THE SIN OF ABSTRACTION
I’ve been in one too many discussions of “just war theory” recently. Though I realize there are thoughtful arguments for the justice of certain kinds of warfare waged, say, to protect a vulnerable population from immediate threat, I am troubled by the appeasement conscience such discussions can sometimes achieve without too much anguish over what, exactly, we talk about when we talk about war. Just recently I took part in such a discussion; the justifications for bombing Hiroshima were once again rehearsed without specific description of or even reference to what that bomb did to the skin and eyes and muscle tissue of women walking to market or children in schoolrooms. Or of the disfigurements and disease the blast left in its wide wake.
Our duty to be people who care sometimes trumps even the commitment to well-reasoned arguments. Abstractions are a dangerous refuge, especially for those of us who have been carefully trained, and for good enough reasons, to value the capacity for abstract thinking. One of the occupational hazards of academics is the possibility of becoming so accustomed to “critical” or “aesthetic” distance required for analysis, that we may unthinkingly use that distance as a zone of safety to retreat to when it’s too painful to feel what we’re thinking about.
Most of the academics I know, I hasten to say, are deeply compassionate people. But when we gather in programmed discussions meant to be “educational” and “civil,” a certain flight from feeling can begin to happen. The other day, in a conversation about torture (”In time of war, what are the justifications for torture?” “Who should define what exactly constitutes torture?”) with people who, bless their hearts, gave up free time to engage in it, my mind kept turning not only to the indelible horrors of the Abu Ghraib pictures, but also to the soft voice of a nun, Sister Dianna Ortiz, who I heard tell her story of being raped and burned with cigarettes and threatened with death and flung naked into a cell by a soldier “who spoke with an American accent.”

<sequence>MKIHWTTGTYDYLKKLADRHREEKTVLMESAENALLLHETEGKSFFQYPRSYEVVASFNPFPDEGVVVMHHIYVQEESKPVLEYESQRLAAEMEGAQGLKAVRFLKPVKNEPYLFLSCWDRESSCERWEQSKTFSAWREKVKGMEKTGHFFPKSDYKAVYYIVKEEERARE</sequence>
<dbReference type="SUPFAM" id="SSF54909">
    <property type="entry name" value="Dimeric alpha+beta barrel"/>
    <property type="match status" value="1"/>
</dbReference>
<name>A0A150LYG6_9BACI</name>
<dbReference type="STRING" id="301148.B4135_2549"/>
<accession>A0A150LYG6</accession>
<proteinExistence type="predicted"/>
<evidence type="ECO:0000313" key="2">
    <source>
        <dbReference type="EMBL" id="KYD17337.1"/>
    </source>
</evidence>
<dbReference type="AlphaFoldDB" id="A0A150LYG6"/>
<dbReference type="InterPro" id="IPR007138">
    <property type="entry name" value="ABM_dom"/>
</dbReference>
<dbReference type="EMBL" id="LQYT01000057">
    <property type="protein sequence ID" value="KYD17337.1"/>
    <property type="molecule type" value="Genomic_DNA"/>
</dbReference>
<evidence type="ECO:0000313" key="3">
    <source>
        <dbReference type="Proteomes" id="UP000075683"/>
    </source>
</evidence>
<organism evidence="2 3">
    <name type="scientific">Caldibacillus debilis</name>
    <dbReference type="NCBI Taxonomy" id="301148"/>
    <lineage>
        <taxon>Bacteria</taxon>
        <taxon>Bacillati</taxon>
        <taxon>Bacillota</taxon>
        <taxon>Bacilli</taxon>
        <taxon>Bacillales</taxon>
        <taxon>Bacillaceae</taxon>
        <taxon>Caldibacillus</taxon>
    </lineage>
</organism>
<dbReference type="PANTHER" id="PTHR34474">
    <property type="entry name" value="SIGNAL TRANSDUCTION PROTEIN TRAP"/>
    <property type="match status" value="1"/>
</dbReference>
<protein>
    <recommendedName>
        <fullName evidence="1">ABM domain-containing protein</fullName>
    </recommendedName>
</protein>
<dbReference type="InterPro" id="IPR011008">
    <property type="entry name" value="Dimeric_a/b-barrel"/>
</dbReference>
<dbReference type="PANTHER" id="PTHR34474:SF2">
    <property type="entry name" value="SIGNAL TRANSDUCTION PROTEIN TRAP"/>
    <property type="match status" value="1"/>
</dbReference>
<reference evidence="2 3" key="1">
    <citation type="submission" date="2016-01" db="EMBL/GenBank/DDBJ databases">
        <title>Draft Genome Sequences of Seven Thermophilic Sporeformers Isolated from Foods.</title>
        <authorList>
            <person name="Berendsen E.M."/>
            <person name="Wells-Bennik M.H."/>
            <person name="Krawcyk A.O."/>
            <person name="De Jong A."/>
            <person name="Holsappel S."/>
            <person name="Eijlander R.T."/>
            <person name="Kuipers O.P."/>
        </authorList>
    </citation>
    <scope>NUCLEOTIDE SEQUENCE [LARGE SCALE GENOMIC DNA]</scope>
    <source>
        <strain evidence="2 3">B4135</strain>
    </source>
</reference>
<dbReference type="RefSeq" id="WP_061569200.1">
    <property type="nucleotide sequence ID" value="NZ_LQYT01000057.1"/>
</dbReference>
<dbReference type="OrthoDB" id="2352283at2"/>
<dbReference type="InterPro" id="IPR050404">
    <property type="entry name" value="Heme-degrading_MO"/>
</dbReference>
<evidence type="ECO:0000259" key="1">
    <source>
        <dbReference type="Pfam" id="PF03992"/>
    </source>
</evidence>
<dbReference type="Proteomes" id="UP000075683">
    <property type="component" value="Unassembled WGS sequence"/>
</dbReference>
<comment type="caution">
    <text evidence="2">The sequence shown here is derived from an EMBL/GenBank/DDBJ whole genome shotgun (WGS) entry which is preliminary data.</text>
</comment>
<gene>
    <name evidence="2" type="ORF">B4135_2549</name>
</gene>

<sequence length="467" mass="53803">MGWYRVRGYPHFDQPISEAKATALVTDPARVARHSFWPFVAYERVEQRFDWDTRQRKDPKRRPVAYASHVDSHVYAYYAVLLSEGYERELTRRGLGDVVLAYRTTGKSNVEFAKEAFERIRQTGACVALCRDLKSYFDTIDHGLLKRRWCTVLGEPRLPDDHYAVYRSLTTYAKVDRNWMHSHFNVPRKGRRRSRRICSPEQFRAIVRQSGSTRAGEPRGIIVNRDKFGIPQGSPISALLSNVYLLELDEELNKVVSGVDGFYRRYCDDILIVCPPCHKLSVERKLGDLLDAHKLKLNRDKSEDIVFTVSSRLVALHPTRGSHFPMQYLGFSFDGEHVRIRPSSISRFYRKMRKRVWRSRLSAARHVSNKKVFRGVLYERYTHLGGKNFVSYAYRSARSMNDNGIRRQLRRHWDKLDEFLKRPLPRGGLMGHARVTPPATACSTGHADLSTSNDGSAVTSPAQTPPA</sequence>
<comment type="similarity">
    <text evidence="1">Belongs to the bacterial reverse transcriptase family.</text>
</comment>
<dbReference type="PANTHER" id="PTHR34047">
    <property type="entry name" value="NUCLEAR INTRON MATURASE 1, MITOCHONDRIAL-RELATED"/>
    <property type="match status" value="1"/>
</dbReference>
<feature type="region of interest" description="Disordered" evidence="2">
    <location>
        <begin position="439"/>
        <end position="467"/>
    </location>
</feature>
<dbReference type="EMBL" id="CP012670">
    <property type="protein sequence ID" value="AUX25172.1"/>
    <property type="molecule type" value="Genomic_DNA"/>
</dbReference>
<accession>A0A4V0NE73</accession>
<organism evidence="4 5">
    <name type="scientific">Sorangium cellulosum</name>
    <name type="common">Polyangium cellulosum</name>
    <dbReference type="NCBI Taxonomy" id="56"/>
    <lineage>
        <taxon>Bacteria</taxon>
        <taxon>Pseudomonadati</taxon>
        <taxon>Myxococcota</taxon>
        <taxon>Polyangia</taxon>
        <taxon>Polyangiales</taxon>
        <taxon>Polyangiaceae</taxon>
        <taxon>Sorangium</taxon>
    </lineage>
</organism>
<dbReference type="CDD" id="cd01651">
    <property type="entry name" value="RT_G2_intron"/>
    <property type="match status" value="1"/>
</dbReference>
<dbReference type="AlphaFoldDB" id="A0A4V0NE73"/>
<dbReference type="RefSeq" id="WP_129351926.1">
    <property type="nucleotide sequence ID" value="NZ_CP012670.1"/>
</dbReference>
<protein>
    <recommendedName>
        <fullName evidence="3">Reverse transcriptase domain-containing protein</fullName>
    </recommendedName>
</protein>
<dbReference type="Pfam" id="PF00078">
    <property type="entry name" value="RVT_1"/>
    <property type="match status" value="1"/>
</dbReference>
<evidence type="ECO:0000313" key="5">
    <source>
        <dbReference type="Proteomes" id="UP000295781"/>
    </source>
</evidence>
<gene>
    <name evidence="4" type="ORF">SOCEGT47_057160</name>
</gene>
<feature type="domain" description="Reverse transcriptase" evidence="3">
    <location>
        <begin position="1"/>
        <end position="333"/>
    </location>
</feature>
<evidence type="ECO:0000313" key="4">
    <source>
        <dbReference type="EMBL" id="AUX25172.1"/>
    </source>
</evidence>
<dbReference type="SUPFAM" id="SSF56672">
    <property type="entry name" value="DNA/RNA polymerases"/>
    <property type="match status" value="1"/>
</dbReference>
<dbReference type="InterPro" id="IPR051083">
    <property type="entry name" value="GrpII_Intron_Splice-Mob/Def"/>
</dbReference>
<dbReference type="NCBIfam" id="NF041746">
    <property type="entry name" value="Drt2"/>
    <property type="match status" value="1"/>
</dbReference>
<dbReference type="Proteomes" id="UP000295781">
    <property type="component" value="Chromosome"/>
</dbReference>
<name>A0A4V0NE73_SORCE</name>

“Torture” itself is an abstract word. I wish that every time we use it, we would make ourselves pause to specify exactly what it involves, so the imagination would be required to follow where the intellect rather too presumptuously treads. “Torture”–you know, pulling a hood onto your head, tying it there with a rope, forcing your head underwater and keeping you there till your lungs are burning and you think you’re going to drown, then yanking it out and assuring you the process will be repeated. Oh, wait. That’s not torture; that’s a permissible “interrogation technique.”
I am thankful that thus far I have lived in safety and privilege, though that thanks has to rest upon a confession of what that privilege and safety have cost those at whose expense it is maintained (American troops, for instance–and also the many who labor in poverty to sustain our North American “way of life”). Still, as a simple act of solidarity with those who suffer what I can barely imagine, I can at least consent to imagine. I can accept the responsibility at least to name their suffering, witness it, bear witness to it, and take some practical action on their behalf. Write a congressperson. Boycott participants’ companies or media empires. Protest manipulated news.
Otherwise “Torture” will come to lie quietly in the growing lexicon of euphemisms we live by, along with “collateral damage” and “smart bombs” and “enemy aliens.” And “just war.”
(published in Torture Is a Moral Issue: Christians, Jews, Muslims, and People of Conscience Speak Out, George Hunsinger, ed. Eerdmans, 2008)